The Bay Side: Expanding the Shop With New Bays

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In America, it is common to super size our meals and, unfortunately, the waistline in the process, while we also often live by the motto of, “Go big or go home.” When it comes to having a successful shop, it is actually a matter of finding the right size. Expanding can accommodate more business and allow you to offer more services, but a number of other considerations need to be made, too.

More bays means more cars can be handled during the day, and customers who see shorter — or no — lines are more likely to drive in for service. But before figuring out which wall to tear down, there are factors that should be addressed.

“Adding a bay is an expensive and disrupting event and shouldn’t be considered unless all other aspects of increasing business have been exhausted first,” said Oilstop Inc. president Larry Dahl.

“If the site is well-located, many other avenues can be taken to increase car count,” Dahl said. “We have several two-bay stores that are exceeding 45 cars/day and are continuing to grow.”

Yet, those shops that are seeing business literally driving away could see an increase in business with new bays, but must first go over some key factors.

Before expanding the size any of its locations Oilstop gives consideration to the process, and at the top of the list is whether or a new site altogether may make sense. Dahl said there is no sense in adding a bay to an inferior location.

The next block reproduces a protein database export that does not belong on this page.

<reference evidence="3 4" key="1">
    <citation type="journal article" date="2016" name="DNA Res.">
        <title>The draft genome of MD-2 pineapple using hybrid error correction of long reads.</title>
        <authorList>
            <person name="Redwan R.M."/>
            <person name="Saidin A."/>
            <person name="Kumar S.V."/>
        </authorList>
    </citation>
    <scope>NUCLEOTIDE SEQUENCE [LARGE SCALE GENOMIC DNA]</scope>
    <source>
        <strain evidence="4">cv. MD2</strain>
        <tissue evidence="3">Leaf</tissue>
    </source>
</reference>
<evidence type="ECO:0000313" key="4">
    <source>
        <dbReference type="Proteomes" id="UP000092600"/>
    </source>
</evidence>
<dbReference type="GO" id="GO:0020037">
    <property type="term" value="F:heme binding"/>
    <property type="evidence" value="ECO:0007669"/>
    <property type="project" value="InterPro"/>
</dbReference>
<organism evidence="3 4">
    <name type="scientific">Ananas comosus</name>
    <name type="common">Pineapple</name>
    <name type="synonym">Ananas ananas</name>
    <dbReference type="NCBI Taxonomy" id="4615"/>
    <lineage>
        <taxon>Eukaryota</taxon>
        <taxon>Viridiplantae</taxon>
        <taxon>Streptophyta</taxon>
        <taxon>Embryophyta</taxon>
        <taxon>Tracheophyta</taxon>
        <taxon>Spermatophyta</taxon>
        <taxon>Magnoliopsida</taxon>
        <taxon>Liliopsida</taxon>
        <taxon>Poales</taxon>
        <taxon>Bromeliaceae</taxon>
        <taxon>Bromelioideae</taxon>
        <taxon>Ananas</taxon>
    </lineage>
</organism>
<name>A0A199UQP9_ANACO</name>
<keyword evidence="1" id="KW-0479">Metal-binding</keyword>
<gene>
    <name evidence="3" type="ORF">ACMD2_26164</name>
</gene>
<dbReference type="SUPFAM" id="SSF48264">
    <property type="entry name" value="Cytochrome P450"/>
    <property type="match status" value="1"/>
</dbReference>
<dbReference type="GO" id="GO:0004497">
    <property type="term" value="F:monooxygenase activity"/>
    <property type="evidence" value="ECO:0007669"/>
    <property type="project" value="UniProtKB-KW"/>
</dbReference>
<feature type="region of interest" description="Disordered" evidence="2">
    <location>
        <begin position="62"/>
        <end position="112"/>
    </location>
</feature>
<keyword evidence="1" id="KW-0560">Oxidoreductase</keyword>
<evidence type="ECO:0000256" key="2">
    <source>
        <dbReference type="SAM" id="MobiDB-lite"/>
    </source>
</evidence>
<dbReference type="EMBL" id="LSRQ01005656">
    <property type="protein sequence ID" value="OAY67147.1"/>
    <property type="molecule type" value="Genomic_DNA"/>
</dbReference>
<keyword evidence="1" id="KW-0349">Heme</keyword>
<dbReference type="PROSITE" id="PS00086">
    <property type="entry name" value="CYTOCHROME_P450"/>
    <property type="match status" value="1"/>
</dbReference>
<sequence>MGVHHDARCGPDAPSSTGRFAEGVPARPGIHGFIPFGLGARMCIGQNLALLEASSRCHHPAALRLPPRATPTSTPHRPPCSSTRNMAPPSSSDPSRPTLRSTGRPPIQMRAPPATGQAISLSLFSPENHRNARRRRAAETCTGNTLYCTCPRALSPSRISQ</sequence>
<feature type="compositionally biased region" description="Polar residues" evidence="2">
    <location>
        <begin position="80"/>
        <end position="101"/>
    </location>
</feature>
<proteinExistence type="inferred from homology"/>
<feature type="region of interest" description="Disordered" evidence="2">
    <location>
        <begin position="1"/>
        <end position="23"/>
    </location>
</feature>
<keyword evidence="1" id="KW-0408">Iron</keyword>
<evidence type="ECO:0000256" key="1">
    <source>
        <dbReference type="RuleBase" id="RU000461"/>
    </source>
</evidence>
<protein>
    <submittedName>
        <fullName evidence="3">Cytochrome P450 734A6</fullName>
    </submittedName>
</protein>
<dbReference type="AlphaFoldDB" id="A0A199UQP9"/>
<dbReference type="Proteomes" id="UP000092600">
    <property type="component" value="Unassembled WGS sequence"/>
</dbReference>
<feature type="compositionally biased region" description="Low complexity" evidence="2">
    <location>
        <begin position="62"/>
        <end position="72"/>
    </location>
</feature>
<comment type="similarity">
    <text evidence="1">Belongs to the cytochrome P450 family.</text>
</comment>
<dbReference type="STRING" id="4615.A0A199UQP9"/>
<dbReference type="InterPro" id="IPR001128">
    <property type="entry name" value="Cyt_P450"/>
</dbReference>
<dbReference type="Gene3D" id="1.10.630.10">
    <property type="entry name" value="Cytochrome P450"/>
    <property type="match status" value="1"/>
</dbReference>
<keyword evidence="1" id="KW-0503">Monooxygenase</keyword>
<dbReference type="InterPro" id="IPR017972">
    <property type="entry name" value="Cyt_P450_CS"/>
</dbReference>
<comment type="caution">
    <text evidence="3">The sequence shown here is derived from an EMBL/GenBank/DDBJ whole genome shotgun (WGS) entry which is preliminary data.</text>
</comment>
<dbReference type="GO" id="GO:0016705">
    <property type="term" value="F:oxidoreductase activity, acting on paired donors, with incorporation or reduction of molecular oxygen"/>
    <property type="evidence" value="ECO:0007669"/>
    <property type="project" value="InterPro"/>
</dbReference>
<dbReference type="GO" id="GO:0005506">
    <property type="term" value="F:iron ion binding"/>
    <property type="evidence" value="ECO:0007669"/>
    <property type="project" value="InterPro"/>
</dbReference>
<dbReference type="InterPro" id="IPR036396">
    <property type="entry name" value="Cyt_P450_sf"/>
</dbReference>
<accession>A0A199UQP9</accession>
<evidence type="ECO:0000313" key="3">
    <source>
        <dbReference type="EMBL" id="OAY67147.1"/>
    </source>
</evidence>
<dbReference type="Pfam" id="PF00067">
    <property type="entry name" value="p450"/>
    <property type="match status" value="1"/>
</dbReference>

Once a shop determines that an expansion is the right course of action, there should be a thorough checklist of considerations to make, too.

Topping the list for any shop should be analyzing whether the existing bays can be made more efficient to handle more vehicles. From there, the question of whether more bays will generate more income should be addressed — do the population and income numbers, as well as traffic patterns and major retail support, justify the desire for the expansion.

In addition, while a full-blown environmental impact study may not be required, shop owners should consider whether the entrance and exit can handle the increased traffic. No one is likely to return to a shop that is hard to get into or, worse, leave!

Finally, during the checklist stage, there is the issue of whether the time — not to mention the costs — involved in an expansion can be justified. Shops should think about the lost revenue that will come with any construction.

“Even a modest renovation could mean tearing down a wall or two,” warned Stephen Barram, CEO of Integrated Services, Inc., a supplier of modular bay systems. “Any construction is going to be disruptive to business.”


For Chris Nonnemann, owner of Express Oil Change in Troy, Alabama, an expansion had been in the cards for a number of years. He had started the business in 1996 and has owned it through a number of branding changes, but along the way, he knew the shop should have been bigger.

In fact, Nonnemann had plans to increase the size of his shop more than a decade ago, but everything was put on hold when his father passed away in 2005. Nonnemann’s father had actually been the contractor of the building when it was constructed back in 1995, and despite considerations for shop growth, it didn’t take long for it to be at maximum capacity.